The addition of the potent P-glycoprotein (P-gp) inhibitor encequidar (HM30181A) to oral paclitaxel (OPE) is the first oral taxane regimen to result in an improvement in overall response rates as compared with an intravenous (IV) administration of paclitaxel in patients with metastatic breast cancer.1
“It is frustrating to have an effective chemotherapy, like paclitaxel, that a lot of patients cannot tolerate,” Gerardo Umanzor, MD, medical oncologist with Centro Oncologico Integral in San Pedro Sula, Honduras, said to an audience at the San Antonio Breast Cancer Symposium in Texas. “The therapy used in this phase III study was designed to overcome this issue. There are multiple benefits associated with oral administration including patient convenience, a lack of the need for [access to an infusion center], and a lack of infusion hypersensitivity reactions.”
Oral paclitaxel has low bioavailability because it is a substrate of the intestinal P-gp pump. Encequidar is a minimally absorbed, highly specific inhibitor of the P-gp pump that increases the absorption of oral paclitaxel.
A phase I pharmacokinetics study comparing paclitaxel administered as OPE at 205 mg/m2
for 3 days versus an 80 mg/m2
infusion over 1 hour showed that total exposure to the agent was comparable between the 2 arms. Additionally, the peak concentration of paclitaxel was much lower with OPE as compared with the IV dose (roughly 1/7).2
“We hypothesize the lower peak concentration of OPE may result in lower systemic toxicity,” Umanzor said.
In a phase II study, a group of 26 evaluable patients with metastatic breast cancer who were treated with 205 mg/m2
OPE demonstrated a partial response rate of 42.3%, with 46.2% of patients having stable disease and 11.5% having progressive disease.3
In the open-label phase III trial, patients were randomized to receive OPE for 3 consecutive days each week (n = 265) or an IV administration of paclitaxel every 3 weeks (n = 137). The primary end point was independently reviewed, radiologically confirmed tumor response by week 19 in the prespecified modified intention-to-treat (mITT) population. Secondary end points included progression-free survival (PFS) and overall survival (OS).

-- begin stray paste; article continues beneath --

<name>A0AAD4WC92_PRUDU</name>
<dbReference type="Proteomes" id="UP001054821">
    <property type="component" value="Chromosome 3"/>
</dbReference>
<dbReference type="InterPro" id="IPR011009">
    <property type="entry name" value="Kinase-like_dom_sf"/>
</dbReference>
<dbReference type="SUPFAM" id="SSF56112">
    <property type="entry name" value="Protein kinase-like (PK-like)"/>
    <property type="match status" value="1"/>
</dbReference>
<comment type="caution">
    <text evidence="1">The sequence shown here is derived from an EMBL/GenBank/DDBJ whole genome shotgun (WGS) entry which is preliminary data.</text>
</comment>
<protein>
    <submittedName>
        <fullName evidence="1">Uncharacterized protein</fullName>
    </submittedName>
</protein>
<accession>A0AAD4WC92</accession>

The OPE regimen, consisting of 30 mg capsules of paclitaxel plus a 15 mg tablet of encequidar, was examined in patients with histologically or cytologically confirmed breast cancer with measurable metastatic disease by RECIST version 1.1 criteria. All patients had an ECOG performance status ≤1. Patients with central nervous system metastases or prior taxane therapy within a year were excluded from participating.
In the mITT population, a statistically significant difference in tumor responses was observed with OPE versus IV paclitaxel at 40.4% and 25.6%, respectively, for an absolute difference of 14.8% (P
= .005). This was supported further by tumor responses observed in patients in the ITT population, with corresponding rates of 35.8% versus 23.4%, for a difference of 12.4% (P
“Tumor response in all clinically important subgroups was consistent with the overall confirmed response profiles,” Umanzor said.
At the time of the analysis, data collection for the PFS and OS end points were ongoing. A numerical trend favoring OPE was observed for PFS in the mITT population, with a median of 9.3 months versus 8.3 months with IV paclitaxel (P
= .077). Median OS appeared to be significantly improved at 27.9 months versus 16.9 months, respectively (P
A lower incidence of peripheral neuropathy was observed with OPE at severity of both all-grade (17% vs 57%) and grade 3 (1% vs 8%) events.
“[The reduction in] chemotherapy-induced peripheral neuropathy…between the 2 arms is quite dramatic,” said Umanzor. “OPE is associated with lower incidence of severity of neuropathy as compared with IV paclitaxel.”
In regard to alopecia, Umanzor added that the overall incidence in patients taking OPE was about 50% lower when compared with the IV paclitaxel group.
During a question-and-answer session following the presentation, clinicians in the audience raised concerns surrounding the number of tablets that patients would need to take during each administration and subsequent patient noncompliance. Other limitations include the strict administration schedule.
“Patients have to take the encequidar first [following a] fasting period. Then, [patients] have 1 hour before taking the oral paclitaxel. There is also a fasting period afterwards for safety reasons,” Umanzor said.
Despite these concerns, Umanzor said his experience with the regimen has been positive. “Patients were excited to get an oral treatment and we had good compliance. Patients take the first dose [in the office], then they would take it as home, and they were happy about that,” he concluded.
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- Umanzor G, Rugo HS, Barrios FJ, et al. Oral paclitaxel with encequidar (OPE): the first orally administered paclitaxel shown to be superior to iv paclitaxel on confirmed response and survival with less neuropathy: a phase III clinical study in metastatic breast cancer. Presented at: 2019 San Antonia Breast Cancer Symposium; December 10-14, 2019; San Antonio, Texas. bit.ly/35kuseP.
- Jackson CGCA, Deva S, Bayston K, et al. An international randomized cross-over bioequivalence study of oral paclitaxel + HM30181 compared with weekly intravenous (IV) paclitaxel in patients with advanced solid tumors. Ann Oncol. 2019;39(suppl 5;abstr 477P). doi: 10.1093/annonc/mdz244.039.
- Dai Ming-Shen Chao T-C, Chiu C-F, et al. Oral paclitaxel in the treatment of metastatic breast cancer (MBC) patients. J Clin Oncol. 2019;37(suppl 15;abstr 1084). doi: 10.1200/JCO.2019.37.15_suppl.1083.